Written by Manisha Lakhe on July 28, 2017
An Emergency Of Exhausting Proportions
Set during the emergency, a dark period in recent Indian politics, this is the story of an orphan who has a speech impediment. She discovers her voice when she gets married to a low ranking government officer who suddenly rises in power because his boss is a politician in cahoots with the ruling party. She joins the ragtag band of rebels, and fights the good fight. The film wanders directionless, starting out as a propaganda film showing the Congress as evil, then not knowing where to take the rebellion. Pointless exercise.
The film created a lot of controversy when it was submitted for certification. With a name like Indu Sarkar, a play on the name of the former Prime Minister Indira Gandhi and her government or ‘Sarkar’, you’d expect a sharp political comment on the evil that was the ‘emergency’. There were hundreds of stories about the loss of freedom of the press, forced sterilizations in the name of population control and so much more because the Prime Minister’s younger son had assumed power (without being elected) and was rampaging through our democracy.
But Madhur Bhandarkar chooses to tell the story of the emergency through a random orphan with a stammer who gets married to a random government officer who rises to power because he is connected to a crony.
Indu’s speech problem is magical. It keeps disappearing and appearing whenever the director remembers. The narrative has nothing to do with her impediment, and only serves to irritate the audience and make a simple scene drag on. Why she happens to be in the center of a poor neighborhood being destroyed illegally by the police no one knows. Kirti Kulhari as Indu tries really hard to maintain the stammer but fails. How a mousy orphan turns into a rebel is not ever explained. The films does not have a single memorable dialog that shows us how she found her wings. She suddenly volunteers to go in the middle of a political gathering and throw pamphlets. There is a person who prints the pamphlets but we don’t know if they reach the common man and prove to be effective.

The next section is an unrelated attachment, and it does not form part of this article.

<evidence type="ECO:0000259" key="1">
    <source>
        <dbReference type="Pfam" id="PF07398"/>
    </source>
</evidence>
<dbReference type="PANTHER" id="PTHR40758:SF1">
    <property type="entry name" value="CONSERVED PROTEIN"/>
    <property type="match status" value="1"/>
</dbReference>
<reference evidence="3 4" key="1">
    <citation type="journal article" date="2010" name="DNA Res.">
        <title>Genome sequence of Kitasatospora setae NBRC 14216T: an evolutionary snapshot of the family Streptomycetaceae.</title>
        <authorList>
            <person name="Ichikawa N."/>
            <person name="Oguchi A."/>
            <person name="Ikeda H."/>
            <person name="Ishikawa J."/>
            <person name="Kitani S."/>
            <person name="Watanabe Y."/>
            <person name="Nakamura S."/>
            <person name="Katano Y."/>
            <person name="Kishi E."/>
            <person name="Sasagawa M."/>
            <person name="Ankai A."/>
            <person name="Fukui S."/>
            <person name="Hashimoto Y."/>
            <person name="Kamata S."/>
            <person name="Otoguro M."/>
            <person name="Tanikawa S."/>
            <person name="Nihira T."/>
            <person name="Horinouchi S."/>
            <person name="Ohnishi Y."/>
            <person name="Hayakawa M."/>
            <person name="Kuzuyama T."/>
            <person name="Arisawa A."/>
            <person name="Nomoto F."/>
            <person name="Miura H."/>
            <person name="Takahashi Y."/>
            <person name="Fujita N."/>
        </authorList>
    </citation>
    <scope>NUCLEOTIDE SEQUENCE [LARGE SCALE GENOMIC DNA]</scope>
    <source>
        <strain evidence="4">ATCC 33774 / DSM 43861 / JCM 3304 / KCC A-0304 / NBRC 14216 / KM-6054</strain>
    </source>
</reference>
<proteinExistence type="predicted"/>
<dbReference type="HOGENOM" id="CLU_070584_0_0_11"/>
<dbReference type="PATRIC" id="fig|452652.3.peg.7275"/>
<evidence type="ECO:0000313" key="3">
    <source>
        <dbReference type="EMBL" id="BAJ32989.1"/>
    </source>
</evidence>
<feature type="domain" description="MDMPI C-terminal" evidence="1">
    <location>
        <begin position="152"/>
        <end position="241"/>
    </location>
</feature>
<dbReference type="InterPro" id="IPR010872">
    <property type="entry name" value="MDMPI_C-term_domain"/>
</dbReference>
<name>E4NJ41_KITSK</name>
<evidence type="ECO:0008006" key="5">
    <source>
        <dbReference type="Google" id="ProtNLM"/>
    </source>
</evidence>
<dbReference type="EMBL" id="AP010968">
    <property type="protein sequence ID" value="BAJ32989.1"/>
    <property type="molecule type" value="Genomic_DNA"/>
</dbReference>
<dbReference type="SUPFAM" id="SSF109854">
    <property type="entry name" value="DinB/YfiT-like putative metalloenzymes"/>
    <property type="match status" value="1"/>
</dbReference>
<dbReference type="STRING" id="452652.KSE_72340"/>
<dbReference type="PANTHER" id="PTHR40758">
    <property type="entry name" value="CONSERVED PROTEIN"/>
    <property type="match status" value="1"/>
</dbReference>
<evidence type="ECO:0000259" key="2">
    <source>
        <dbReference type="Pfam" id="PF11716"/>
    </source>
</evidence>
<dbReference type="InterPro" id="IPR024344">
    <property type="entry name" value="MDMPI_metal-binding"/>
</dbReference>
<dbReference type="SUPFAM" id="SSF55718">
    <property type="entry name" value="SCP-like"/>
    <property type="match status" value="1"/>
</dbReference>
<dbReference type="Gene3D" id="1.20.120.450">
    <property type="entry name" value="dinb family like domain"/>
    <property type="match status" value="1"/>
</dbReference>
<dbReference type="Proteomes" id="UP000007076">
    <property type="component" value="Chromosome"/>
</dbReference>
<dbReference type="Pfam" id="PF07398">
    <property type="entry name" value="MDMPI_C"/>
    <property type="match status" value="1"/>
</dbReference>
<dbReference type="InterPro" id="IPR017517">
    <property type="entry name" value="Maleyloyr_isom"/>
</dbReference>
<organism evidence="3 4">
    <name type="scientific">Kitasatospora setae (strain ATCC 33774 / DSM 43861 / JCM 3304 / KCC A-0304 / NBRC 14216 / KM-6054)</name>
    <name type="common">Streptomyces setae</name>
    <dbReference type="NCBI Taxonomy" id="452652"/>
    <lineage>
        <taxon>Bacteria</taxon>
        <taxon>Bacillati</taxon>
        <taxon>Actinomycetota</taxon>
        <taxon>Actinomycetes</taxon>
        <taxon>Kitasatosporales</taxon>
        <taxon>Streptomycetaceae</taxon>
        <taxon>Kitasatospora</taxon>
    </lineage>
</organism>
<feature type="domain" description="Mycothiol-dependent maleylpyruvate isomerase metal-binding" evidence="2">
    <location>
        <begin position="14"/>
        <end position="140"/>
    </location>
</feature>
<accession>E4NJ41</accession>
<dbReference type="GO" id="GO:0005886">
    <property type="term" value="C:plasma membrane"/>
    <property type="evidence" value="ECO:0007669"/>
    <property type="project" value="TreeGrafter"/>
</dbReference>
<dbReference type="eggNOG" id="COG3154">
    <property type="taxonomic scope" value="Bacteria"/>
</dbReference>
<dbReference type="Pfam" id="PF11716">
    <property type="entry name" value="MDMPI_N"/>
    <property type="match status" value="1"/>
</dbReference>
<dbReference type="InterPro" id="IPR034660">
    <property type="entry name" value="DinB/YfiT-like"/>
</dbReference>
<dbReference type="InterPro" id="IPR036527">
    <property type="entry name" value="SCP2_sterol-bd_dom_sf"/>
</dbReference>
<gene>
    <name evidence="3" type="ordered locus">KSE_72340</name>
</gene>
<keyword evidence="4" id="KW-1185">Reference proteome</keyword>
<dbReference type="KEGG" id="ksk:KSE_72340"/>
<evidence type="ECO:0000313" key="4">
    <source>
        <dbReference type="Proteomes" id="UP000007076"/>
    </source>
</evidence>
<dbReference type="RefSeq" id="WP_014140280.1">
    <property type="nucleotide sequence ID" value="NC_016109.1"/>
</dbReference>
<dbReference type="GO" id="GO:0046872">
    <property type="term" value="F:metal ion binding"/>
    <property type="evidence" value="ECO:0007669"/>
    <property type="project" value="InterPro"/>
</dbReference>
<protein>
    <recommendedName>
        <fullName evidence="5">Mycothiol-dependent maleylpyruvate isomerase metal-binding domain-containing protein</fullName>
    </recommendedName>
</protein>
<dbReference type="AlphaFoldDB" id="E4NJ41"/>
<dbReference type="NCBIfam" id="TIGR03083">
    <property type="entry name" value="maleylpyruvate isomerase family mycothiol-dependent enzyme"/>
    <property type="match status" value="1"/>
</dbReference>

Neil Nitin Mukesh plays the role of Sanjay Gandhi, the brash young son of the Prime Minister who is enforcing sterilizations and razing of tenements, but we are never told why population control had become so important at that time. Neil’s Sanjay Gandhi is more of the caricature of the man who suddenly rose to power. For someone who was famed for driving fast cars all over the capital, this Sanjay Gandhi is shown tamely getting into waiting cars, and even listening to Qawali.
The Intelligence Bureau monitoring rebels, the police atrocities on citizens is done so badly, you wonder if the director is a newbie. It is very obvious that the research was superfluous and the the film was made in order to earn brownie points with the current government. Just creating a documentary of the evil that was emergency would have been a thousand times more powerful than this disappointing drama.
(this review appears on nowrunning dot com)